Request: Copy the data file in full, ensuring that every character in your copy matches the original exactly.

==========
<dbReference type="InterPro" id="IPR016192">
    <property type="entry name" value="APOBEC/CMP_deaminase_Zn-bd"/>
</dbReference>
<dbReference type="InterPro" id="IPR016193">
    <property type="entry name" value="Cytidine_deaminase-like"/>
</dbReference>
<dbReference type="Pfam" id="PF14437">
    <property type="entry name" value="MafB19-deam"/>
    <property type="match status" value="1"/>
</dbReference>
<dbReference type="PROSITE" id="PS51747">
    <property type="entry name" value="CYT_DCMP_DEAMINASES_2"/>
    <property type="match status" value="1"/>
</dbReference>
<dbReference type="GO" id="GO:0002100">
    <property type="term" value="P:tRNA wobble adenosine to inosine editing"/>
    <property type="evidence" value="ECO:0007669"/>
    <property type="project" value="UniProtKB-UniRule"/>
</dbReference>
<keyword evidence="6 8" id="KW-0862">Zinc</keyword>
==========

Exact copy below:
<dbReference type="InterPro" id="IPR016192">
    <property type="entry name" value="APOBEC/CMP_deaminase_Zn-bd"/>
</dbReference>
<dbReference type="InterPro" id="IPR016193">
    <property type="entry name" value="Cytidine_deaminase-like"/>
</dbReference>
<dbReference type="Pfam" id="PF14437">
    <property type="entry name" value="MafB19-deam"/>
    <property type="match status" value="1"/>
</dbReference>
<dbReference type="PROSITE" id="PS51747">
    <property type="entry name" value="CYT_DCMP_DEAMINASES_2"/>
    <property type="match status" value="1"/>
</dbReference>
<dbReference type="GO" id="GO:0002100">
    <property type="term" value="P:tRNA wobble adenosine to inosine editing"/>
    <property type="evidence" value="ECO:0007669"/>
    <property type="project" value="UniProtKB-UniRule"/>
</dbReference>
<keyword evidence="6 8" id="KW-0862">Zinc</keyword>